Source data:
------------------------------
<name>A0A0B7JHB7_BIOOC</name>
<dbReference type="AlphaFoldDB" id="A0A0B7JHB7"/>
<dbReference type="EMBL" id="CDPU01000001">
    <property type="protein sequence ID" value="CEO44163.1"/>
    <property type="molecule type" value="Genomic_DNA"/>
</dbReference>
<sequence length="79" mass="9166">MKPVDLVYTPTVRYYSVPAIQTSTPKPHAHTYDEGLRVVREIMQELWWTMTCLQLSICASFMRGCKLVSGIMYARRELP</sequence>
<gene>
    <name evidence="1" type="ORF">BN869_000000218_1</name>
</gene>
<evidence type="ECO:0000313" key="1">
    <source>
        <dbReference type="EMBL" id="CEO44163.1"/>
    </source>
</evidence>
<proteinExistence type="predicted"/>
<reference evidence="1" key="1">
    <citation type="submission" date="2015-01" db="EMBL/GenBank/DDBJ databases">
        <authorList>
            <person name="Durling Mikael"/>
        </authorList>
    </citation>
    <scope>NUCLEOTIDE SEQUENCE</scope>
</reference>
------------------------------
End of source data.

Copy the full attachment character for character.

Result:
<name>A0A0B7JHB7_BIOOC</name>
<dbReference type="AlphaFoldDB" id="A0A0B7JHB7"/>
<dbReference type="EMBL" id="CDPU01000001">
    <property type="protein sequence ID" value="CEO44163.1"/>
    <property type="molecule type" value="Genomic_DNA"/>
</dbReference>
<sequence length="79" mass="9166">MKPVDLVYTPTVRYYSVPAIQTSTPKPHAHTYDEGLRVVREIMQELWWTMTCLQLSICASFMRGCKLVSGIMYARRELP</sequence>
<gene>
    <name evidence="1" type="ORF">BN869_000000218_1</name>
</gene>
<evidence type="ECO:0000313" key="1">
    <source>
        <dbReference type="EMBL" id="CEO44163.1"/>
    </source>
</evidence>
<proteinExistence type="predicted"/>
<reference evidence="1" key="1">
    <citation type="submission" date="2015-01" db="EMBL/GenBank/DDBJ databases">
        <authorList>
            <person name="Durling Mikael"/>
        </authorList>
    </citation>
    <scope>NUCLEOTIDE SEQUENCE</scope>
</reference>